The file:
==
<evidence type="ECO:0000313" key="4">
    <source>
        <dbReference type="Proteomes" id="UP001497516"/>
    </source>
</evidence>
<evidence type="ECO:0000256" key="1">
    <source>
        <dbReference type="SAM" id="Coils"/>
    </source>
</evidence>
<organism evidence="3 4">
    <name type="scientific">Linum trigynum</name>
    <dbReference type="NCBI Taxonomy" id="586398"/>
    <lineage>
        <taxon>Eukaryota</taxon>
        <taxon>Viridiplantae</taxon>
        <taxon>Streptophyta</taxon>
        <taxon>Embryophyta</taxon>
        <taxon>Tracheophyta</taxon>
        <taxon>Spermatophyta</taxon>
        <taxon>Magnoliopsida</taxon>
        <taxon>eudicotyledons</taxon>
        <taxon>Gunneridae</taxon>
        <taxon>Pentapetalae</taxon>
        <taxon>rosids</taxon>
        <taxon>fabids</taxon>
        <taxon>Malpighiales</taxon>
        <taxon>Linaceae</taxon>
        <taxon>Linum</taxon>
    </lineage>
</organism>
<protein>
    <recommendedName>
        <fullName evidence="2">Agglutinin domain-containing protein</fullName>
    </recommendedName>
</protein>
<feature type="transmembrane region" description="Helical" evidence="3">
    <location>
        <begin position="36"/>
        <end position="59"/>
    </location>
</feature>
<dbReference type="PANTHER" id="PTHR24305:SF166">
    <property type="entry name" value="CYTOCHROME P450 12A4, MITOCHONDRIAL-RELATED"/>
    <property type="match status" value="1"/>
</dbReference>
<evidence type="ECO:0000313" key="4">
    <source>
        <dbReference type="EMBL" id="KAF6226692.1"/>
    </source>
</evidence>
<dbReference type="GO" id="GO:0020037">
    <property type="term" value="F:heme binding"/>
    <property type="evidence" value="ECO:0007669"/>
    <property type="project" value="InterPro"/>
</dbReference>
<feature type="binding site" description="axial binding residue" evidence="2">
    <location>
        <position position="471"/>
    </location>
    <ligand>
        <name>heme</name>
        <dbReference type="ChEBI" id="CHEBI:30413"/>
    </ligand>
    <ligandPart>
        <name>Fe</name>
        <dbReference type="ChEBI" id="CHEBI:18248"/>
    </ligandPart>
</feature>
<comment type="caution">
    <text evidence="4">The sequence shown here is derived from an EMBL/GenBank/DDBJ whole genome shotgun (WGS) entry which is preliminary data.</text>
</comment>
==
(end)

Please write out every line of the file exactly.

<evidence type="ECO:0000313" key="4">
    <source>
        <dbReference type="Proteomes" id="UP001497516"/>
    </source>
</evidence>
<evidence type="ECO:0000256" key="1">
    <source>
        <dbReference type="SAM" id="Coils"/>
    </source>
</evidence>
<organism evidence="3 4">
    <name type="scientific">Linum trigynum</name>
    <dbReference type="NCBI Taxonomy" id="586398"/>
    <lineage>
        <taxon>Eukaryota</taxon>
        <taxon>Viridiplantae</taxon>
        <taxon>Streptophyta</taxon>
        <taxon>Embryophyta</taxon>
        <taxon>Tracheophyta</taxon>
        <taxon>Spermatophyta</taxon>
        <taxon>Magnoliopsida</taxon>
        <taxon>eudicotyledons</taxon>
        <taxon>Gunneridae</taxon>
        <taxon>Pentapetalae</taxon>
        <taxon>rosids</taxon>
        <taxon>fabids</taxon>
        <taxon>Malpighiales</taxon>
        <taxon>Linaceae</taxon>
        <taxon>Linum</taxon>
    </lineage>
</organism>
<protein>
    <recommendedName>
        <fullName evidence="2">Agglutinin domain-containing protein</fullName>
    </recommendedName>
</protein>
<feature type="transmembrane region" description="Helical" evidence="3">
    <location>
        <begin position="36"/>
        <end position="59"/>
    </location>
</feature>
<dbReference type="PANTHER" id="PTHR24305:SF166">
    <property type="entry name" value="CYTOCHROME P450 12A4, MITOCHONDRIAL-RELATED"/>
    <property type="match status" value="1"/>
</dbReference>
<evidence type="ECO:0000313" key="4">
    <source>
        <dbReference type="EMBL" id="KAF6226692.1"/>
    </source>
</evidence>
<dbReference type="GO" id="GO:0020037">
    <property type="term" value="F:heme binding"/>
    <property type="evidence" value="ECO:0007669"/>
    <property type="project" value="InterPro"/>
</dbReference>
<feature type="binding site" description="axial binding residue" evidence="2">
    <location>
        <position position="471"/>
    </location>
    <ligand>
        <name>heme</name>
        <dbReference type="ChEBI" id="CHEBI:30413"/>
    </ligand>
    <ligandPart>
        <name>Fe</name>
        <dbReference type="ChEBI" id="CHEBI:18248"/>
    </ligandPart>
</feature>
<comment type="caution">
    <text evidence="4">The sequence shown here is derived from an EMBL/GenBank/DDBJ whole genome shotgun (WGS) entry which is preliminary data.</text>
</comment>